30 Reviews in 30 Days, Day 2 – Chrono Trigger

There was a time when I had one top game of all time. You would ask me what was the best game I ever played, and I would point to one cartridge on the SNES that ate up more of my time than any other. This game more than any made me an RPG fan, and I always felt it was the crown jewel of Square Enix (just Square at the time), and not the Final Fantasy games.

That game is Chrono Trigger.

Now, there are 5 games I list as the best I have ever played, but even some 14 years after it made its debut on the SNES, Chrono Trigger is still on that short list.

So why does this game stand out so much in my mind? The answer is easy. Chrono Trigger manages to be something many other RPGs have tried to be and failed: epic.

How I got hooked

As I have mentioned before, I did not own an SNES during its popular time period. In fact, until I got the Dreamcast, I never 0wned a console in its current generation, and even then I got it after the release of the PS2. My cousin did have one, though, and I spent many a night over at his place playing it since he lived near Arizona State, where I was attending college.

I do not remember why my cousin chose to buy Chrono Trigger. He tended to try and stay up on gaming news, and he had read something somewhere about it that really had caught his interest. Still, neither of us really knew much about it. It did not take long for him to start telling me I had to play it, however. So, one day while I was over there, I started a new game, with him watching and offering advice from time to time.

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Everything seems kind of bland…till Marle vanishes.

I remember not being all that impressed at first. Here you are, this character named Crono, wandering aimlessly around the Millennial Fair. Sure, you bump into Marle and you battle a training robot, but it’s just not that exciting. Then you are informed that your friend Lucca is ready to demonstrate her newest invention, so you and Marle go to see it.

Turns out Lucca is a genius, and she has created a teleport pad. Crono steps into the pad on the left hand side, Lucca and her father flip a few switches, and presto, he appears on the other padon the right. Marle decides she wants to try as well, but something happens. The pendant she is wearing starts to glow, and Marle disappears, leaving it behind. Crono decides he has to go after her, only to find himself back in time 400 years, trying to save Marle’s ancestor so she will not vanish from time.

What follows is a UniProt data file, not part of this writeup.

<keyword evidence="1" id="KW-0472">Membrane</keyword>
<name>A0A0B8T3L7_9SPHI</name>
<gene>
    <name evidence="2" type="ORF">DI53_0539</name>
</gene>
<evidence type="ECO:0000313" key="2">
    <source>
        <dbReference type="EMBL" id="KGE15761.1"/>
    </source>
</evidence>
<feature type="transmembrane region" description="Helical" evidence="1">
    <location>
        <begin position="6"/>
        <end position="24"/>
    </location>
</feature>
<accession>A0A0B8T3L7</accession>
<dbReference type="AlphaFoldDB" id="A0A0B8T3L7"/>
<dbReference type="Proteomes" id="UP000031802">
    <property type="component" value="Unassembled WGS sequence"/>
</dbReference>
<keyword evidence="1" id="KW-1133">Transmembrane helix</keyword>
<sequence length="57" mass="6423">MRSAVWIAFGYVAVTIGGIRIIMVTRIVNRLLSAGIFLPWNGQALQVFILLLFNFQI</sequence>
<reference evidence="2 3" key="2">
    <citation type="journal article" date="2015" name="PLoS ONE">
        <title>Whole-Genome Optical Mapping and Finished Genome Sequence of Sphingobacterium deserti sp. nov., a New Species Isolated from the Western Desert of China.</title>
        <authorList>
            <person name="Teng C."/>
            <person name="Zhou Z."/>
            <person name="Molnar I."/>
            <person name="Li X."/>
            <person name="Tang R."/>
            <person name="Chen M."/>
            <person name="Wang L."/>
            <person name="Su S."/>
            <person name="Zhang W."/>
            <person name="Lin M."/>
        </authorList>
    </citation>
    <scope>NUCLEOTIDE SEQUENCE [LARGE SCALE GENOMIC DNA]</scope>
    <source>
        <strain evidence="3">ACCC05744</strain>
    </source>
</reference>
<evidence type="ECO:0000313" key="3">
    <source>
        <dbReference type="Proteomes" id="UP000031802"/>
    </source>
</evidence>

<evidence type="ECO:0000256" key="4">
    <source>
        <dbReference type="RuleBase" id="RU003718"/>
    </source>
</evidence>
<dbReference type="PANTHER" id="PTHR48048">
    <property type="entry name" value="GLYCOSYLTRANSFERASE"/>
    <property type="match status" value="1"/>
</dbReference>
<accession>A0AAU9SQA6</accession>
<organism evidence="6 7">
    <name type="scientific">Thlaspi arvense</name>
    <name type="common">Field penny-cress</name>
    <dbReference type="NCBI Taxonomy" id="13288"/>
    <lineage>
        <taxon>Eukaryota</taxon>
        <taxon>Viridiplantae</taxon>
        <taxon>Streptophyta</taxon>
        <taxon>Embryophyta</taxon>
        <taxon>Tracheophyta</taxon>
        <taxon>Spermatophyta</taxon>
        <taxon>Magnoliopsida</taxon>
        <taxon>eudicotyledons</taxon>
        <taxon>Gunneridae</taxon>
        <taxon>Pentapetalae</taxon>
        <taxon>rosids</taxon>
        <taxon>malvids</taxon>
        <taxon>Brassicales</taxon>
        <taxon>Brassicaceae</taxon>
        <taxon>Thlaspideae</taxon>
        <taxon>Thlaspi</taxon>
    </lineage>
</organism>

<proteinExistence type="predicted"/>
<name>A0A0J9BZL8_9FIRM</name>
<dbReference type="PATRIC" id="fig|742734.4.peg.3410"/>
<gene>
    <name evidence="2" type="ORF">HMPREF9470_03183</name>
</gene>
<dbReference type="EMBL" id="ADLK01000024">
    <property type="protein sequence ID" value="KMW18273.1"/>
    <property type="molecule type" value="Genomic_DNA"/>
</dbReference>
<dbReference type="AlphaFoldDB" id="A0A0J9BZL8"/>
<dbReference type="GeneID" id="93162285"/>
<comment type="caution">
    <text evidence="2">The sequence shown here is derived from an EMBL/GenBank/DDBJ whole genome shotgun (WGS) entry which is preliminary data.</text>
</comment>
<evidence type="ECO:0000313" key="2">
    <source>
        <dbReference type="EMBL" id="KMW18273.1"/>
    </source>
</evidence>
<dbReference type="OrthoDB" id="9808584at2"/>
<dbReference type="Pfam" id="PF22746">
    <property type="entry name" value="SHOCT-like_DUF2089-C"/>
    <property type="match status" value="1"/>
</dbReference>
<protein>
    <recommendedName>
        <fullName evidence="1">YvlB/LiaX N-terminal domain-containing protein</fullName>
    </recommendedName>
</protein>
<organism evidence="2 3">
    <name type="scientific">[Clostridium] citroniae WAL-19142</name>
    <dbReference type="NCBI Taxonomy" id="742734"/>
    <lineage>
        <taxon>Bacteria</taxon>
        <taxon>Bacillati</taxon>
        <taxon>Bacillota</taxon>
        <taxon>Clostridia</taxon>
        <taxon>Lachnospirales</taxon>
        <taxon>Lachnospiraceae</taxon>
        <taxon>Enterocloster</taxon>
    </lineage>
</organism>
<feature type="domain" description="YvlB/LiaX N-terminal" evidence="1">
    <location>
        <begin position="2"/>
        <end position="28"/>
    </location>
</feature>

At that point, I was hooked.

Truly Epic Story

One area many RPGs fail is their storylines just tend to fall flat. Chrono Trigger in no way falls prey to this. As you and your ever growing team (you can get up to 7, though only 3 can be a part of your party at any given time) travel through time, you begin to understand that the whole world is in danger thanks to the nightmare that is Lavos. You must move around through time, completing different quests in different areas to try and find out what if anything can be done to stop this menace.

So you have multiple story threads being woven together through different eras in the game, but that is not all. Square did such a great job of breathing life into every main character in the game, especially your team members. Crono never actually talks in the game, and yet it quickly becomes evident that he is a truly brave warrior willing to lay down his life for his friends. Marle is actually the princess of the kingdom of Gardia, but she prefers to spend her time away from the castle in defiance of her father. Lucca is a brilliant inventor who has been at least somewhat shunned by those who do not understand her. Frog, an adventurer from the past who was turned into a frog-man by a powerful sorcerer, blames himself for the death of his friend Cyrus, the hero of Gardia. Heck, even the cave girl Ayla and Robo the robot from the future are not 2d characters.

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An epic storyline and unique combat make Chrono Trigger a must own for RPG fans.

Oh, and I know I said there were 7 possible characters. It’s just for the sake of those of you who have not played the game yet, I do not want to tell you who the 7th is. Trust me when I say he has quite the back story.

So, you have a great plot that spans several eras, characters you grow to care about throughout the game, and one major turning point in the game that not only grabs you but changes the game completely. Like I said, this story is just flat out epic.